No coronavirus deaths in Ireland for second day in a row

No coronavirus deaths in Ireland for second day in a row

THE REPUBLIC of Ireland has recorded its second day in a row with no coronavirus deaths.

In what is good news in Ireland's continued fight against Covid-19, the National Public Health Emergency Team (NPHET) yesterday announced that there had been no deaths and 11 new cases.

The number of new cases is a significant drop from earlier in the week, where the figures were consistently in the mid-twenties, raising hopes that the R number could be reducing.

The Republic of Ireland has now recorded a total of 25,638 coronavirus cases; the HSE is working rapidly  to identify any close contacts of the 11 new cases in order to advise them and further slow the spread of the disease.

1,746 people are reported to have lost their lives to the virus.


Dr. Ronan Glynn, Acting Chief Medical Officer, Department of Health, said:

"Our research shows that 38% of the population now believe the worst of the pandemic is ahead of us.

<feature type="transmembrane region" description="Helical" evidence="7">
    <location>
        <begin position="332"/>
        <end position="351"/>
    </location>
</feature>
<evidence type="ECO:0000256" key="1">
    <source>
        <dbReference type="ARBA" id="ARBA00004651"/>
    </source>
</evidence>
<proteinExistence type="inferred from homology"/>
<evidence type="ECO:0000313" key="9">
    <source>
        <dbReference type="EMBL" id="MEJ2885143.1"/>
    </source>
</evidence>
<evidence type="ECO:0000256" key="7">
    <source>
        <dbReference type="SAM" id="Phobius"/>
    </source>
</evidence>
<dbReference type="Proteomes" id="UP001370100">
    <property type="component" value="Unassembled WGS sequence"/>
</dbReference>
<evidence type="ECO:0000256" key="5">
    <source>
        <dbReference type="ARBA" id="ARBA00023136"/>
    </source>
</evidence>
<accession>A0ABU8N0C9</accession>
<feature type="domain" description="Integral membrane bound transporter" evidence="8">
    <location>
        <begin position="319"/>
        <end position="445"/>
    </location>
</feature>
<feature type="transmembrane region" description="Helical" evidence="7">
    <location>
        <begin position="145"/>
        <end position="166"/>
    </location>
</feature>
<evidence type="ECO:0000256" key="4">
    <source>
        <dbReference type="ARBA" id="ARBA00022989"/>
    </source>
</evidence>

"This does not have to be the case.

"Simple measures like hand washing, physical distancing, face coverings in appropriate settings, cough/sneeze etiquette and watching out for symptoms are the crucial elements in suppressing COVID-19."

Rachel Kenna, Chief Nursing Officer, Department of Health, urged people to download the HSE's track and trace app to further slow the spread of the virus.

"Almost 1.25 million people in Ireland have downloaded the COVID Tracker App," she said.

"That represents 34% of the adult population. This has already served as a support to contact tracers. If you have not done so to date, please download the app.”


Dr Siobhan Ni Bhriain, Consultant Psychiatrist and Integrated Care Lead, HSE, said it was vital that anyone experiencing symptoms contact their GP immediately.

"As we see more cases and clusters emerge it is important that anyone experiencing symptoms isolates and contacts their GP," she said.

"The aim is to find all cases of COVID-19 in Ireland and to isolate and contact trace them. Early reporting of symptoms and prompt testing helps us achieve this.”